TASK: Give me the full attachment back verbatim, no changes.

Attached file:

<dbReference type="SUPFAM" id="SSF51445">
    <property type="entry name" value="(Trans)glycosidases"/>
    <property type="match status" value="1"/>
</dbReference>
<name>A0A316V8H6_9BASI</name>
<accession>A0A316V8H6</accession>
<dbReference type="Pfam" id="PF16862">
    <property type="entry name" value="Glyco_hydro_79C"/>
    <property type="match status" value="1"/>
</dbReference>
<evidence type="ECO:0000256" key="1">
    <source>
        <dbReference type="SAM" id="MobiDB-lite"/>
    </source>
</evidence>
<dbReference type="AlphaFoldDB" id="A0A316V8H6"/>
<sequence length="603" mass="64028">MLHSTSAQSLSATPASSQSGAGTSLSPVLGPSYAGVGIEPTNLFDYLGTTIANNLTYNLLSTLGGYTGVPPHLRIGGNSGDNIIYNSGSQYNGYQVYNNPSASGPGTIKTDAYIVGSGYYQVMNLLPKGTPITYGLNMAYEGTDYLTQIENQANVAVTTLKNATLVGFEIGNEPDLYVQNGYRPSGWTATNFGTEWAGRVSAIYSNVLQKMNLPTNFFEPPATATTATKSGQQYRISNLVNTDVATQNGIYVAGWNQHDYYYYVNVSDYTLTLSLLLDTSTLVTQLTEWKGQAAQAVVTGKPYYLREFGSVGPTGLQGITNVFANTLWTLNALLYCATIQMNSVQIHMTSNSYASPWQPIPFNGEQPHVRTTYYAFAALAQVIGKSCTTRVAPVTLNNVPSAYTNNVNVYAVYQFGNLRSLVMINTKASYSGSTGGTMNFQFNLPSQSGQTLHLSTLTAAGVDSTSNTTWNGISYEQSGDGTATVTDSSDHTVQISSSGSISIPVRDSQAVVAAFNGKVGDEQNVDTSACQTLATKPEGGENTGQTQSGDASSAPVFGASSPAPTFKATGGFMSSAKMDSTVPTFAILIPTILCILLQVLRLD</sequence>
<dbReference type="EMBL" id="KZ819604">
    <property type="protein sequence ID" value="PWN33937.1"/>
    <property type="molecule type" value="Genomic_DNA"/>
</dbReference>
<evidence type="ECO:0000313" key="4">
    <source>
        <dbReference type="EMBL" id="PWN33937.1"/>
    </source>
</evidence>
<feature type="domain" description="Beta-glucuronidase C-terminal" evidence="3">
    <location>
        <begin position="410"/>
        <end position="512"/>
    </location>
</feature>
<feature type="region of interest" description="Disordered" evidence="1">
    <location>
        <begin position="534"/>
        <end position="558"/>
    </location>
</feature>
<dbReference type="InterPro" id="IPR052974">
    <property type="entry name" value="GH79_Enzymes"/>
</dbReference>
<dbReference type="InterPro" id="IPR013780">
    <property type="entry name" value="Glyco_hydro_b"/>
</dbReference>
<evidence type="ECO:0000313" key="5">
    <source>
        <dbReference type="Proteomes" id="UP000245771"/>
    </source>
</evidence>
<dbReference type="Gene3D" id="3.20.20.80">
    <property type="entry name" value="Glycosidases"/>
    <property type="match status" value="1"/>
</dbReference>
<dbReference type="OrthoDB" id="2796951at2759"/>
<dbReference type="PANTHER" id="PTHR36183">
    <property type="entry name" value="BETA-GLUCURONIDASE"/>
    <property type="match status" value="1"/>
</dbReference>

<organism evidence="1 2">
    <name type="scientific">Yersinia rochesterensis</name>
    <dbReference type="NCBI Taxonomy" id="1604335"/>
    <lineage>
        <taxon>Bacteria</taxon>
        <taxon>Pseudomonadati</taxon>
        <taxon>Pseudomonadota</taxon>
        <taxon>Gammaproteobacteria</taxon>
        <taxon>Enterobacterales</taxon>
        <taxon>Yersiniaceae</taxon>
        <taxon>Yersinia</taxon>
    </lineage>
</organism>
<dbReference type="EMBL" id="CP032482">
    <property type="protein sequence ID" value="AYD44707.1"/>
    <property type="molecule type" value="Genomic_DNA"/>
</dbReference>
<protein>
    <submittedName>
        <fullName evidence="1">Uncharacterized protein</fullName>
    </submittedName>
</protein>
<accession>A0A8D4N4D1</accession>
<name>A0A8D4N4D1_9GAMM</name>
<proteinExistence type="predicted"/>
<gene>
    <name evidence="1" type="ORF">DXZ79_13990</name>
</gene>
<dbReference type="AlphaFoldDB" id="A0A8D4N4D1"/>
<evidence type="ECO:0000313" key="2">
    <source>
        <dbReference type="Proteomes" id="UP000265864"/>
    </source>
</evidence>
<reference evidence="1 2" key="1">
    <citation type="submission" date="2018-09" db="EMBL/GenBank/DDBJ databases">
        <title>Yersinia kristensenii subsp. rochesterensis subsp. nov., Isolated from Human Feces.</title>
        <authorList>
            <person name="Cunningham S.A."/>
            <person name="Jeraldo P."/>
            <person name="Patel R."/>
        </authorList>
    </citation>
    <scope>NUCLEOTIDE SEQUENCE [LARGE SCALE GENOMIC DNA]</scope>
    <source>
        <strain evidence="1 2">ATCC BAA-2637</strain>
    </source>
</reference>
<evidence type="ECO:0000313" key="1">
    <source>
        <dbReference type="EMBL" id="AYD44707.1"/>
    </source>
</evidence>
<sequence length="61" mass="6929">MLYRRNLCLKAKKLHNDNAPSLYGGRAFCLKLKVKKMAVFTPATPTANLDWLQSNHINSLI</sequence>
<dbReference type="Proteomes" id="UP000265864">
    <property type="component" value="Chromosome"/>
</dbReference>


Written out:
<dbReference type="SUPFAM" id="SSF51445">
    <property type="entry name" value="(Trans)glycosidases"/>
    <property type="match status" value="1"/>
</dbReference>
<name>A0A316V8H6_9BASI</name>
<accession>A0A316V8H6</accession>
<dbReference type="Pfam" id="PF16862">
    <property type="entry name" value="Glyco_hydro_79C"/>
    <property type="match status" value="1"/>
</dbReference>
<evidence type="ECO:0000256" key="1">
    <source>
        <dbReference type="SAM" id="MobiDB-lite"/>
    </source>
</evidence>
<dbReference type="AlphaFoldDB" id="A0A316V8H6"/>
<sequence length="603" mass="64028">MLHSTSAQSLSATPASSQSGAGTSLSPVLGPSYAGVGIEPTNLFDYLGTTIANNLTYNLLSTLGGYTGVPPHLRIGGNSGDNIIYNSGSQYNGYQVYNNPSASGPGTIKTDAYIVGSGYYQVMNLLPKGTPITYGLNMAYEGTDYLTQIENQANVAVTTLKNATLVGFEIGNEPDLYVQNGYRPSGWTATNFGTEWAGRVSAIYSNVLQKMNLPTNFFEPPATATTATKSGQQYRISNLVNTDVATQNGIYVAGWNQHDYYYYVNVSDYTLTLSLLLDTSTLVTQLTEWKGQAAQAVVTGKPYYLREFGSVGPTGLQGITNVFANTLWTLNALLYCATIQMNSVQIHMTSNSYASPWQPIPFNGEQPHVRTTYYAFAALAQVIGKSCTTRVAPVTLNNVPSAYTNNVNVYAVYQFGNLRSLVMINTKASYSGSTGGTMNFQFNLPSQSGQTLHLSTLTAAGVDSTSNTTWNGISYEQSGDGTATVTDSSDHTVQISSSGSISIPVRDSQAVVAAFNGKVGDEQNVDTSACQTLATKPEGGENTGQTQSGDASSAPVFGASSPAPTFKATGGFMSSAKMDSTVPTFAILIPTILCILLQVLRLD</sequence>
<dbReference type="EMBL" id="KZ819604">
    <property type="protein sequence ID" value="PWN33937.1"/>
    <property type="molecule type" value="Genomic_DNA"/>
</dbReference>
<evidence type="ECO:0000313" key="4">
    <source>
        <dbReference type="EMBL" id="PWN33937.1"/>
    </source>
</evidence>
<feature type="domain" description="Beta-glucuronidase C-terminal" evidence="3">
    <location>
        <begin position="410"/>
        <end position="512"/>
    </location>
</feature>
<feature type="region of interest" description="Disordered" evidence="1">
    <location>
        <begin position="534"/>
        <end position="558"/>
    </location>
</feature>
<dbReference type="InterPro" id="IPR052974">
    <property type="entry name" value="GH79_Enzymes"/>
</dbReference>
<dbReference type="InterPro" id="IPR013780">
    <property type="entry name" value="Glyco_hydro_b"/>
</dbReference>
<evidence type="ECO:0000313" key="5">
    <source>
        <dbReference type="Proteomes" id="UP000245771"/>
    </source>
</evidence>
<dbReference type="Gene3D" id="3.20.20.80">
    <property type="entry name" value="Glycosidases"/>
    <property type="match status" value="1"/>
</dbReference>
<dbReference type="OrthoDB" id="2796951at2759"/>
<dbReference type="PANTHER" id="PTHR36183">
    <property type="entry name" value="BETA-GLUCURONIDASE"/>
    <property type="match status" value="1"/>
</dbReference>

<organism evidence="1 2">
    <name type="scientific">Yersinia rochesterensis</name>
    <dbReference type="NCBI Taxonomy" id="1604335"/>
    <lineage>
        <taxon>Bacteria</taxon>
        <taxon>Pseudomonadati</taxon>
        <taxon>Pseudomonadota</taxon>
        <taxon>Gammaproteobacteria</taxon>
        <taxon>Enterobacterales</taxon>
        <taxon>Yersiniaceae</taxon>
        <taxon>Yersinia</taxon>
    </lineage>
</organism>
<dbReference type="EMBL" id="CP032482">
    <property type="protein sequence ID" value="AYD44707.1"/>
    <property type="molecule type" value="Genomic_DNA"/>
</dbReference>
<protein>
    <submittedName>
        <fullName evidence="1">Uncharacterized protein</fullName>
    </submittedName>
</protein>
<accession>A0A8D4N4D1</accession>
<name>A0A8D4N4D1_9GAMM</name>
<proteinExistence type="predicted"/>
<gene>
    <name evidence="1" type="ORF">DXZ79_13990</name>
</gene>
<dbReference type="AlphaFoldDB" id="A0A8D4N4D1"/>
<evidence type="ECO:0000313" key="2">
    <source>
        <dbReference type="Proteomes" id="UP000265864"/>
    </source>
</evidence>
<reference evidence="1 2" key="1">
    <citation type="submission" date="2018-09" db="EMBL/GenBank/DDBJ databases">
        <title>Yersinia kristensenii subsp. rochesterensis subsp. nov., Isolated from Human Feces.</title>
        <authorList>
            <person name="Cunningham S.A."/>
            <person name="Jeraldo P."/>
            <person name="Patel R."/>
        </authorList>
    </citation>
    <scope>NUCLEOTIDE SEQUENCE [LARGE SCALE GENOMIC DNA]</scope>
    <source>
        <strain evidence="1 2">ATCC BAA-2637</strain>
    </source>
</reference>
<evidence type="ECO:0000313" key="1">
    <source>
        <dbReference type="EMBL" id="AYD44707.1"/>
    </source>
</evidence>
<sequence length="61" mass="6929">MLYRRNLCLKAKKLHNDNAPSLYGGRAFCLKLKVKKMAVFTPATPTANLDWLQSNHINSLI</sequence>
<dbReference type="Proteomes" id="UP000265864">
    <property type="component" value="Chromosome"/>
</dbReference>